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Keio University accurately determines surface acoustic waves with picometre precision


A research group led by second-year Master's student Ayaka Iwasaki, third-year doctoral student Daichi Nishikawa, and graduate student Shoma Tateno, who completed a Master's degree in 2009, of the Faculty of Science and Technology, Keio University, and a research group led by Masato Okano, full-time lecturer (at the time of the research), Assistant Professor Kazuto Yamanoi, Professor Yukio Nozaki, and Professor Shinichi Watanabe, of the Department of Physics, Keio University, has succeeded in quantitatively determining the displacement of extremely small vibrations occurring on the surface of a surface acoustic wave (SAW) device with picometre accuracy. The use of surface acoustic waves is expected to be applied to the accurate characterization of electrical and magnetic devices in the future. The group's findings were published in APL Photonics and selected as a featured paper.

Diagram of the experimental condition at slightly different times t = t1 and t = t1 + Δt, and overview of experimental results.
© 2022 Author(s). Published by AIP Publishing

SAW devices are used as filters to cut unwanted frequency components in mobile phones and smartphones. They have also been used to manipulate electron spin and are seen as a promising next-generation magnetic device.

In SAW devices, Rayleigh waves (surface waves) propagate over the surface of the device. Accurately measuring how many meters the device surface is vibrating (displaced) during Rayleigh wave propagation is extremely important in evaluating the performance of a device. Laser interferometers have been used to measure such displacements, but conventional laser interferometers often suffer from the problem that it is extremely difficult to separate the light reflected from the surface of the device from the reflected light from other parts of the optical system, which causes a loss of quantitative measurement performance.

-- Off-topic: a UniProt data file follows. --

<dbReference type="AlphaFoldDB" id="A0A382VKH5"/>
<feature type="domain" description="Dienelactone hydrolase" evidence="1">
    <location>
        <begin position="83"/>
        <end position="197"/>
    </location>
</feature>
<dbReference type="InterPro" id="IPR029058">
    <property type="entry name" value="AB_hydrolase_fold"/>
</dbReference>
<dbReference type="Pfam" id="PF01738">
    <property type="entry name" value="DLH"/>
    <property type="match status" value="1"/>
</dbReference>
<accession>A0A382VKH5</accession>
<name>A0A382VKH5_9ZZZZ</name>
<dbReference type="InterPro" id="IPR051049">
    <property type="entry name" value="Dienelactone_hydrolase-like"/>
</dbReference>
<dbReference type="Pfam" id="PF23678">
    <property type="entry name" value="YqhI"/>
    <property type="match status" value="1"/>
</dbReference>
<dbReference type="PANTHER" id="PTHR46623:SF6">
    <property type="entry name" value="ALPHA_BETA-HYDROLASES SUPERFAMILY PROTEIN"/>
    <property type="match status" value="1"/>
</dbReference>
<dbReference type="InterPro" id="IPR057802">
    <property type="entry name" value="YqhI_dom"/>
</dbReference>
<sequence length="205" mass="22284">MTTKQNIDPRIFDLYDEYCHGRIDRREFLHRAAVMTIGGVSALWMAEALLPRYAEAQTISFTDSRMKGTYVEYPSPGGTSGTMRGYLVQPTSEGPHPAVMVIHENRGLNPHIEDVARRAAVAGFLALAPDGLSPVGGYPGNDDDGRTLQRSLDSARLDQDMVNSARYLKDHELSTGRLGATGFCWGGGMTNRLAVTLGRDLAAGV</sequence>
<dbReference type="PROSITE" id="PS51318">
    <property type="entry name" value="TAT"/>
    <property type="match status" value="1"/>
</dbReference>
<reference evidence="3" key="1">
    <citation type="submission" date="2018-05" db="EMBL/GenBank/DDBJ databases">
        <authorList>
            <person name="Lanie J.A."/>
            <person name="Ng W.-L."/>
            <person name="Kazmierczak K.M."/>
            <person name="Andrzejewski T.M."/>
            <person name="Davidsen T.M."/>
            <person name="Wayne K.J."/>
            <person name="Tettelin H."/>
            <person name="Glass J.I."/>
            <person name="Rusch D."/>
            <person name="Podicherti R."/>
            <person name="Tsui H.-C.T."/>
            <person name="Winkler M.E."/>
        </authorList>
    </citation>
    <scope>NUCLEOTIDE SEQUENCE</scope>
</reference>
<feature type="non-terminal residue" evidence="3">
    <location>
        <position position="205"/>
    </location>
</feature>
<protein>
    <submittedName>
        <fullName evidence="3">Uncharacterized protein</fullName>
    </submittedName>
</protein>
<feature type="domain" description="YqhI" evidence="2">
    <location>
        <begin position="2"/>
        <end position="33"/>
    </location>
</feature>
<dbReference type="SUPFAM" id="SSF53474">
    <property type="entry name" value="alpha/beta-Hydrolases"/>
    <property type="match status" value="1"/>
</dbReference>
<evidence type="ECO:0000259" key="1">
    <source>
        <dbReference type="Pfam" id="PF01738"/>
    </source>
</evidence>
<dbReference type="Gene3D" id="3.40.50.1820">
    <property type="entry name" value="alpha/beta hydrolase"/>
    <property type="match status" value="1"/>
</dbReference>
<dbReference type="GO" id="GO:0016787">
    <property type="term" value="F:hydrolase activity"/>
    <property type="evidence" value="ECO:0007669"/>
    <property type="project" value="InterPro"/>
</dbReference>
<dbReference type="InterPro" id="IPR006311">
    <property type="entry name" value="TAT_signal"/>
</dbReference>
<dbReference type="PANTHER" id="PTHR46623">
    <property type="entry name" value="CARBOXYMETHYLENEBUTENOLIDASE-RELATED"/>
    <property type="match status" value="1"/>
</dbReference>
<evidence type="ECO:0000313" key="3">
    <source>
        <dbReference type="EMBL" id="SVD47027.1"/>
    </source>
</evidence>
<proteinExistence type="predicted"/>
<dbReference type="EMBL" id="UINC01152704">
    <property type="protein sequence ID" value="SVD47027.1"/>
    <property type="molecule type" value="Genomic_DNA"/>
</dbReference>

The research group used a dual comb interferometer, which can conduct simultaneous interferometric measurements of light at multiple wavelengths, to improve the quantitative nature of the measurements by isolating and extracting only the signals from the reflective surface to be observed. Furthermore, by devising an optical system that compares the phases of two lights that pass through the same optical path in opposite directions, they created a measurement system with a small measurement uncertainty that eliminates the influence of the instability of the optical path. As a result of these innovations, they succeeded in determining the amount of vibration of the surface acoustic wave with a four-picometre accuracy, the highest accuracy achieved with a dual-comb interferometer.

The research group plans to estimate the magnetic field generated from quantitative vibrations on the surface of a device and investigate its efficiency to reveal the origin of magnetic excitation by surface acoustic wave excitation.

This article has been translated by JST with permission from The Science News Ltd.( Unauthorized reproduction of the article and photographs is prohibited.

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